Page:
The University of Illinois is the first ASC Certified University in United States
May 30, 2016
The University of Illinois is leading the charge for responsibly sourced seafood in the heartland of the United States of America.
In July 2015, the University of Illinois became the first establishment for higher education in the US to become an Aquaculture Stewardship Council (ASC) certified logo license holder. The university features seafood on their menus daily and is currently serving ASC certified tilapia. The fish is among the most popular items served in the cafeteria and university officials are hoping to add certified salmon and shrimp to their menus in the near future.
Each day the university serves over 25,000 meals to more than 9,000 students who can choose to eat at any one of the six dining halls and five convenience stores within the residential dining complex. As a full Chain of Custody license holder, the school may use the label at all of their food service locations, including their full-service catering operations, which provide meals for special events at the Illini Union and Illini Hotel.
Serving Seafood from Responsible Sources
The University of Illinois has made sustainability a core value across their operations, and gaining ASC Chain of Custody certification is part of their ongoing process to become environmentally more responsible.
“Every step we take towards making our operations more sustainable is well received by all of our stakeholders. We even won the Governor’s Sustainability award in 2015,” said Kit Smith, Assistant Director of Menu Management and Procurement at the University of Illinois.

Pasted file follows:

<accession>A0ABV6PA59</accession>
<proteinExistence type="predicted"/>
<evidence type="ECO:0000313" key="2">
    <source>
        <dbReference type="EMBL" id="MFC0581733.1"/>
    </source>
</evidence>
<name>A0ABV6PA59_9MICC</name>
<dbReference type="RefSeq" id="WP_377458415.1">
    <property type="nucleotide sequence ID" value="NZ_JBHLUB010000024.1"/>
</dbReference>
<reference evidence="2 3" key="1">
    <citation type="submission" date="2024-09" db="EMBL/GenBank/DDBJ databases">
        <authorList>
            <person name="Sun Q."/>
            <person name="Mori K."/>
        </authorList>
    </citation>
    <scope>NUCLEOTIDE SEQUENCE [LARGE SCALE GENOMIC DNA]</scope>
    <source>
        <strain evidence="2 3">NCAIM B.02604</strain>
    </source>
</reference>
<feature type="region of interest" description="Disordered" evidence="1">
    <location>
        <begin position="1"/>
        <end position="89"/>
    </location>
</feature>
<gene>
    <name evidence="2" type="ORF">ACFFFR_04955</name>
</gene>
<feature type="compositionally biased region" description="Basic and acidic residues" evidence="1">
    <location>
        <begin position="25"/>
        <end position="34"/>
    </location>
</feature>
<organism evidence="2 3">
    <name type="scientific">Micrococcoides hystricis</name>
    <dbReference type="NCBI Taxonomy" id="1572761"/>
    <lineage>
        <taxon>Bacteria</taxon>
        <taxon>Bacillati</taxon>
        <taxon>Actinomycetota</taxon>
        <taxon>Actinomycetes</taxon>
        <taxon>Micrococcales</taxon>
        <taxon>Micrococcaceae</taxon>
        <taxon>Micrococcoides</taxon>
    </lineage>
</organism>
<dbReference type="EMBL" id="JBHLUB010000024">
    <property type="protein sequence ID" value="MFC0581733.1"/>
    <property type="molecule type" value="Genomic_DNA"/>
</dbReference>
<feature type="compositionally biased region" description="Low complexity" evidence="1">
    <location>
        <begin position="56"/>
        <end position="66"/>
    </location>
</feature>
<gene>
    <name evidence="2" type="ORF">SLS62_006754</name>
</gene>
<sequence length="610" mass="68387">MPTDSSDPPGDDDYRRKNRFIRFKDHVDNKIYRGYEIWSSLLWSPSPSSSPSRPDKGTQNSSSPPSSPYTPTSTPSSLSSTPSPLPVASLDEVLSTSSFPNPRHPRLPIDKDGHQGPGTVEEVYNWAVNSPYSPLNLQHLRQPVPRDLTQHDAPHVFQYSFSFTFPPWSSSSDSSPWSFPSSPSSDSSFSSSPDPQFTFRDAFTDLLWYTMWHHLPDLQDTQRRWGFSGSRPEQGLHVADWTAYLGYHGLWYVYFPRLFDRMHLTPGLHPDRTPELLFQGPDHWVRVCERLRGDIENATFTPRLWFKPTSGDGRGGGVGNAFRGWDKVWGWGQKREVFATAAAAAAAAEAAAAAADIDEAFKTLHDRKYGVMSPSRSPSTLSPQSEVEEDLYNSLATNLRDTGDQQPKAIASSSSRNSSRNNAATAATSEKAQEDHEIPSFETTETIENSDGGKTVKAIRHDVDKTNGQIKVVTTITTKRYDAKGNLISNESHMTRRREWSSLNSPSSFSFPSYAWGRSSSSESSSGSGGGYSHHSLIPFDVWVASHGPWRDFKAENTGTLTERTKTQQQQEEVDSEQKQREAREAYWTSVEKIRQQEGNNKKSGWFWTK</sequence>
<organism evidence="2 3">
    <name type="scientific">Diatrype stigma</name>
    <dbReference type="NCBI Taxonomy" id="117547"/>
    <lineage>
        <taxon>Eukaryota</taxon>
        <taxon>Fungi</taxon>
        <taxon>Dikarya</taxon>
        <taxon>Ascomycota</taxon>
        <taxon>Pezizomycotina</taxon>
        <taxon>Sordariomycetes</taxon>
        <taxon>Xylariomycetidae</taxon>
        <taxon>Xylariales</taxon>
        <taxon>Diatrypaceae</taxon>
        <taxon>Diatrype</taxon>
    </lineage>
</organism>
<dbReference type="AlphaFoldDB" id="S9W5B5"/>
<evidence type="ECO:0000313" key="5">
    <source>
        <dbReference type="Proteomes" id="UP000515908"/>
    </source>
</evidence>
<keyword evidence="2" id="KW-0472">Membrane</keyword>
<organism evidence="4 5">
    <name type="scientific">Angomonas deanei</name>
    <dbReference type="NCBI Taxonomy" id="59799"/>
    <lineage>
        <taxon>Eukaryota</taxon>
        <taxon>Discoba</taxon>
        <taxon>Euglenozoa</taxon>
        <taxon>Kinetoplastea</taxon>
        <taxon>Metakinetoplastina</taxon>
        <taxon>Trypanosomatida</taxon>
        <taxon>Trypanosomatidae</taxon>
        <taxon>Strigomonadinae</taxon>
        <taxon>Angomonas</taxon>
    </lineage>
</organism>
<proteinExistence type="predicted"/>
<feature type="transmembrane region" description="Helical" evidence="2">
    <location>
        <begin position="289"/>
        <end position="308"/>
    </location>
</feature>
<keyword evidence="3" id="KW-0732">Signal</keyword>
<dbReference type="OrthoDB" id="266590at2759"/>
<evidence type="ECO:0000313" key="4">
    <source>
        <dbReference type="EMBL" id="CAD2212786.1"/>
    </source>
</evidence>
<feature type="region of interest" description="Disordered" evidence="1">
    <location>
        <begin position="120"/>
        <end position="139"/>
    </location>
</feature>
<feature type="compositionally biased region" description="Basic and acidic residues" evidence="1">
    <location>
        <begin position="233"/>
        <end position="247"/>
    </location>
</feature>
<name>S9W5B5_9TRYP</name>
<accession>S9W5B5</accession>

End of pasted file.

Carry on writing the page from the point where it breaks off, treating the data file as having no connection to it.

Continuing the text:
“After we finally secured Sysco Central Illinois as our supplier of the ASC seafood products, we were able to add tilapia to our menu at the start of the 2016 spring semester.”
“Since we serve many students, we knew that we could make a direct impact by choosing to purchase more sustainable seafood.”
When asked about the benefits of updating the menu, Kit mentioned that the tilapia is a nice compliment to their existing offerings and the change also created cost savings for the university. The ASC certified product is less expensive than what they used previously and the kitchens have moved away from using pre-seasoned or “value added” filets and now simply prepare their own fish from the scratch.
According to Kit, “It is a win-win situation. The tilapia is more sustainable and we are saving money!”
“The program has showed our commitment to sustainability and our vendors take notice. It causes a ripple effect throughout the supply chain and sends the message that sustainability should be a required function in our modern food system.”
Moreover, the university is committed to working with a range of partners to protect the threatened global fish supply. In 2006, they collaborated with the Monterey Bay Aquarium’s Seafood Watch program to established a landmark purchasing policy to replace unsustainable wild and farmed fish with responsibly produced seafood.
Together with its ASC license, the University of Illinois also holds an MSC Chain of Custody certification. A CoC agreement ensures that seafood originates from an ASC or MSC certified seafood producer and provides full traceability throughout the supply chain.
Increasing interest in certification
Interest in sustainability is increasing across the United States, and more and more large retailers and restaurant are making commitments to source certified seafood.
The ASC label sends a strong message to consumers and important stakeholders that certified entities care about the environment and are committed to ensuring the wellbeing of farmers. As the desire for responsibly sourced products grows, demand for the ASC programme has skyrocketed. Due to the clear benefits of the programme, the ASC has grown over 98 percent in the last year.
Any establishments wishing to apply for ASC certification can find out more at our website.
To find out more about the University of Illinois’ sustainable sourcing policy visit:http://www.housing.illinois.edu/dining/about-dining/sustainability